By NANCY CLEELAND, Times Staff Writer
Tuesday, July 13, 1999
A Teamsters local representing more than 1,200 meatpacking workers in eastern Washington state was placed under trusteeship Monday, less than a week after workers at a plant owned by IBP Inc. ended a bitter monthlong strike by narrowly approving a new contract.
Teamsters spokesman Chip Roth said the unusual
move--which substitutes leadership of the local with
a person chosen by the Teamsters--was needed "to protect
the integrity of the union contract with IBP and to ensure that
members' grievances will be effectively addressed." He said
the situation was considered "an emergency," a necessary
condition for changing a local's leadership without a public hearing.
An election for new officers of the local--held every three years--had
been set for November. Now that election could be delayed for
at least 18 months.
The Teamsters for a Democratic Union, a dissident
wing of the labor giant, charged the move was calculated to derail
several strike leaders who had hoped to gain control of the local
in November. The leaders were aligned with the TDU, which had
a full-time organizer at the picket line throughout much of the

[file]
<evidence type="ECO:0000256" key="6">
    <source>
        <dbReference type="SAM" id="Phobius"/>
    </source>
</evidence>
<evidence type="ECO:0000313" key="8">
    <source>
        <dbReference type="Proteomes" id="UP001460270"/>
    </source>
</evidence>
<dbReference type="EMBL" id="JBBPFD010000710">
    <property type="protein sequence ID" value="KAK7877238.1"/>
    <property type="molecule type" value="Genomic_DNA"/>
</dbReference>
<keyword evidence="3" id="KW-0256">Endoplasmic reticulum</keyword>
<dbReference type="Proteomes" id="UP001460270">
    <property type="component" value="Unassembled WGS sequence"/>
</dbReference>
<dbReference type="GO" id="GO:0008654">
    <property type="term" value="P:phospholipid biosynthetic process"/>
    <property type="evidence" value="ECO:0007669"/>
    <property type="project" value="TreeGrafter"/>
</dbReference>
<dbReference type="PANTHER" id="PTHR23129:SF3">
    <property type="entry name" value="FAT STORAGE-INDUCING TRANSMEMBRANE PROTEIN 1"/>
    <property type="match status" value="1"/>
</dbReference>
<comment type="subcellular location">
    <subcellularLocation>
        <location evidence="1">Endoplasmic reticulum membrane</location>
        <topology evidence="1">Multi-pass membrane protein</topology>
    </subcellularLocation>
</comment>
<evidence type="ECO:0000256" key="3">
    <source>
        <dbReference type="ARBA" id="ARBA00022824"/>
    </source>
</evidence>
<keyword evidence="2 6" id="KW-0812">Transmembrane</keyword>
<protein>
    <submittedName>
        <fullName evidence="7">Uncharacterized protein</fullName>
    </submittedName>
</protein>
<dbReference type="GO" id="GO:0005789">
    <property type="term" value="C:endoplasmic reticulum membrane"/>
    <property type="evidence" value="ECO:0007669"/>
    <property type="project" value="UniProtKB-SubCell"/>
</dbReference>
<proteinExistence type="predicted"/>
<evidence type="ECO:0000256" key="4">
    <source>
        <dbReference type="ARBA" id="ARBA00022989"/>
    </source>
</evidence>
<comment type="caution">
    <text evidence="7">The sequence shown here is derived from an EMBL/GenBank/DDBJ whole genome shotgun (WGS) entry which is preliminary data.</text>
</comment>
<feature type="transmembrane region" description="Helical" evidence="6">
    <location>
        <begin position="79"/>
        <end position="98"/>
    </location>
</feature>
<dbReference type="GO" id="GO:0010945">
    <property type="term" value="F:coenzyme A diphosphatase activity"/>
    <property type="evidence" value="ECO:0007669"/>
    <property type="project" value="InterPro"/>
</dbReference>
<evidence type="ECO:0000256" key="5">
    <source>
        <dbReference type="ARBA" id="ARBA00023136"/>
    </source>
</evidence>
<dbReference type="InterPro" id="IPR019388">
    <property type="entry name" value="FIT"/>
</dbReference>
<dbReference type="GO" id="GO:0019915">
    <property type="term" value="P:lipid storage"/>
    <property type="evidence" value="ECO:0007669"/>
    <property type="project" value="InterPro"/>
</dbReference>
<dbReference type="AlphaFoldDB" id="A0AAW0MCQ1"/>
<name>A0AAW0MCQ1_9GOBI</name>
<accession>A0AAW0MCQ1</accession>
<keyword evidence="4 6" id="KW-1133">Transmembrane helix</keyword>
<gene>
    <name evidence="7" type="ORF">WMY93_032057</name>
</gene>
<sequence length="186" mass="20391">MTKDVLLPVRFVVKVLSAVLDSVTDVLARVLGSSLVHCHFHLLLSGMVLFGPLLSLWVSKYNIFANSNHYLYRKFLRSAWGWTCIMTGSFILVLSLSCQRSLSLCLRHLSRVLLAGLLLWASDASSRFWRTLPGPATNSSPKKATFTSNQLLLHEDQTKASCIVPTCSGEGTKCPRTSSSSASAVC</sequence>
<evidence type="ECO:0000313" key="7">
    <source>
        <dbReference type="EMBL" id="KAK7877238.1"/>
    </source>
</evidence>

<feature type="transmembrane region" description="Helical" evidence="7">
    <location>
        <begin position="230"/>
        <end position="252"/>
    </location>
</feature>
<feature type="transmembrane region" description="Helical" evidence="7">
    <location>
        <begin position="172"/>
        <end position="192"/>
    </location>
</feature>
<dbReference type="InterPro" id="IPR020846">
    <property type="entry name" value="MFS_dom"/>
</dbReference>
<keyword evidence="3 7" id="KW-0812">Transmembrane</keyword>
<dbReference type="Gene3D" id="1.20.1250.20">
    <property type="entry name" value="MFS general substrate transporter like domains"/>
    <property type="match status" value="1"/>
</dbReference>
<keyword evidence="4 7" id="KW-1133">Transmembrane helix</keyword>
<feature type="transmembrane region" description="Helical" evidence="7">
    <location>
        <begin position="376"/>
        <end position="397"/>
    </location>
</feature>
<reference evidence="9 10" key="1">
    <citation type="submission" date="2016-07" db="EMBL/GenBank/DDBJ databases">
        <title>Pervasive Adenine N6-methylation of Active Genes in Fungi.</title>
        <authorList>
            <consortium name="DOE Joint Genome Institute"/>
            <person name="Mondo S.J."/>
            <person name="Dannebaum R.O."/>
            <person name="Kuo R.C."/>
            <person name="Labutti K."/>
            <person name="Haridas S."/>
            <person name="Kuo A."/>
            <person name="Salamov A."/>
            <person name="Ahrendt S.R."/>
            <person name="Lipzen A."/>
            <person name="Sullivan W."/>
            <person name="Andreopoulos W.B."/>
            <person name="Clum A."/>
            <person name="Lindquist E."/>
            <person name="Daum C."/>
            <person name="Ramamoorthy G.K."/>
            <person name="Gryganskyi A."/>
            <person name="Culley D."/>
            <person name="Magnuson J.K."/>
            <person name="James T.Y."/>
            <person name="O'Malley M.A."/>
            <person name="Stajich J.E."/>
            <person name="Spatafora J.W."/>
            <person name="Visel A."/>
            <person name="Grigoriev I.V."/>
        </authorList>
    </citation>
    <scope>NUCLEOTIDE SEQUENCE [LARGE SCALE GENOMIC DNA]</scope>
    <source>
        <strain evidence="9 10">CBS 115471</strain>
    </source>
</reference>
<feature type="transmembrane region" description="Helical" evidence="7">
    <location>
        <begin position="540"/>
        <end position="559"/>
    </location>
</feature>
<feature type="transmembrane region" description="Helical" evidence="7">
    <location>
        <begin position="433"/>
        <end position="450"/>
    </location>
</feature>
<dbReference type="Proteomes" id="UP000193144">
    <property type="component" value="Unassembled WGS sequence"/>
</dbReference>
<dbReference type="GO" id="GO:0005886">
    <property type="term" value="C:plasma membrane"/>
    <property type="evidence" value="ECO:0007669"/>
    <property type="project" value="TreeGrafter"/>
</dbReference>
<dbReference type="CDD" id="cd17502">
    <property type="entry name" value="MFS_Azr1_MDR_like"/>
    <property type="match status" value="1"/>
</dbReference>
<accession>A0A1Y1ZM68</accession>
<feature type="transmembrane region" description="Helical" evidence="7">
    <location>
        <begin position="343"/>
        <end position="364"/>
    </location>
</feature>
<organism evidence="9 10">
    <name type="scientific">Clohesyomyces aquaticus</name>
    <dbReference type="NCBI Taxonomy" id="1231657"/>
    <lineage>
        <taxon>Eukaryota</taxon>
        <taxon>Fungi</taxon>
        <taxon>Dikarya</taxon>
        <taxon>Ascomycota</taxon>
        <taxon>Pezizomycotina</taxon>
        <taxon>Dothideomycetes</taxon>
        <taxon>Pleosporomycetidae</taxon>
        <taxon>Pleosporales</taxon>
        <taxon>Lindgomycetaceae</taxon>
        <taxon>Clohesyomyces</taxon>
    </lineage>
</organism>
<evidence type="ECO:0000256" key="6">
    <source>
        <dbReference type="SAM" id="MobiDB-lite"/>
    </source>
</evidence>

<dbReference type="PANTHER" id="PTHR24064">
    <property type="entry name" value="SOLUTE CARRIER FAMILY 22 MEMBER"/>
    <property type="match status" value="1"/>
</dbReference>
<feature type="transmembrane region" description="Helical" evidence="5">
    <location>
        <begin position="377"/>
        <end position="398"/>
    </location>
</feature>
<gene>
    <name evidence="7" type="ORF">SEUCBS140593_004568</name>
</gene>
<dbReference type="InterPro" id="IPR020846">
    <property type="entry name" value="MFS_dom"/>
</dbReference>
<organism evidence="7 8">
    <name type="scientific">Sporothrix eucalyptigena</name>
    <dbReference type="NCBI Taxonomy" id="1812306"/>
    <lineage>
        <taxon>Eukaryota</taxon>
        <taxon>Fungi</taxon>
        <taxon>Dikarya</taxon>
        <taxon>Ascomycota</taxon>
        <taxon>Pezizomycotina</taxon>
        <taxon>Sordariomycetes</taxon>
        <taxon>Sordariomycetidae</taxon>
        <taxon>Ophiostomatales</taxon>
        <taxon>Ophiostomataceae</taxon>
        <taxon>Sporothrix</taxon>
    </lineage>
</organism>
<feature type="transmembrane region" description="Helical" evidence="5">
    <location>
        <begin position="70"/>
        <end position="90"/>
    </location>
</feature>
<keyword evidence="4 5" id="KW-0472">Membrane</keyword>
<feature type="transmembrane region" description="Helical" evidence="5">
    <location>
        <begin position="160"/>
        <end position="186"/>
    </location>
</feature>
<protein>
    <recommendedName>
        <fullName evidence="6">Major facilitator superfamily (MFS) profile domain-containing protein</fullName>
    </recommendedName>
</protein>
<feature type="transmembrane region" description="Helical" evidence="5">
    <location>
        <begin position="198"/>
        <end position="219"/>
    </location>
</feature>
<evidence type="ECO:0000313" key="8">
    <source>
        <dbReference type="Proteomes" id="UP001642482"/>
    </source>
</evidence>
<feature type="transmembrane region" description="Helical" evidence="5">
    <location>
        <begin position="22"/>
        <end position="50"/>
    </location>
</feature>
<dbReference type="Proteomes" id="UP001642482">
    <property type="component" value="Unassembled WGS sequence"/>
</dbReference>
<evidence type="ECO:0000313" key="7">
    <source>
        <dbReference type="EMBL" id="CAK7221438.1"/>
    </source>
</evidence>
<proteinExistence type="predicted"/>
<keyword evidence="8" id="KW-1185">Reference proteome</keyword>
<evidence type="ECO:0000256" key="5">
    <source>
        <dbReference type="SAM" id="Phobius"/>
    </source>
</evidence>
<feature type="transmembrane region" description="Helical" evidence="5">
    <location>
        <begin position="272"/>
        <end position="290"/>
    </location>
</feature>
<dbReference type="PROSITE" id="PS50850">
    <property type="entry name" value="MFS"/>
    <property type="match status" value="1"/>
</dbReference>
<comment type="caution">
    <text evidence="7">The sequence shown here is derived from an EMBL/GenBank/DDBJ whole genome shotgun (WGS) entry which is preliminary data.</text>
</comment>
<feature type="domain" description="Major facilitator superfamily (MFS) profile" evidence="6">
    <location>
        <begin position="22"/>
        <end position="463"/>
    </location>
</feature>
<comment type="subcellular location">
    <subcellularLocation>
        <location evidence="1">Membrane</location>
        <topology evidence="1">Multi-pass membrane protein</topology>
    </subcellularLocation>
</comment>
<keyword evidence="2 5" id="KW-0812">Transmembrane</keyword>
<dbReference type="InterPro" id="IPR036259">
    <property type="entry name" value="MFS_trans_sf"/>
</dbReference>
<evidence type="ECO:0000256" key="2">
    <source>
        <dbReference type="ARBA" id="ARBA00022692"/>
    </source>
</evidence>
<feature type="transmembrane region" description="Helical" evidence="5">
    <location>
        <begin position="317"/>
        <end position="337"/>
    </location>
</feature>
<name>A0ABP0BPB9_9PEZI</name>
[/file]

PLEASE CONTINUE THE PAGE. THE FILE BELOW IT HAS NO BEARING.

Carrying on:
strike at the plant in Walulla.
"This is an attack on democracy,"
TDU spokesman Ken Paff said. "These workers didn't get the
support of the international, and now the international is trying
to strip them of their right to a democratic election."
Roth, however, said the trusteeship "has
nothing to do with politics. It would be totally unacceptable
to allow the membership to go three months without adequate contract
Allen Hobart, secretary-treasurer of a Teamsters
local in nearby Yakima, was appointed trustee. He had been called
in to help with negotiations during the strike, after workers
refused to deal with the secretary-treasurer of their own local.
They said the local had not acted on complaints about hazardous
working conditions for years.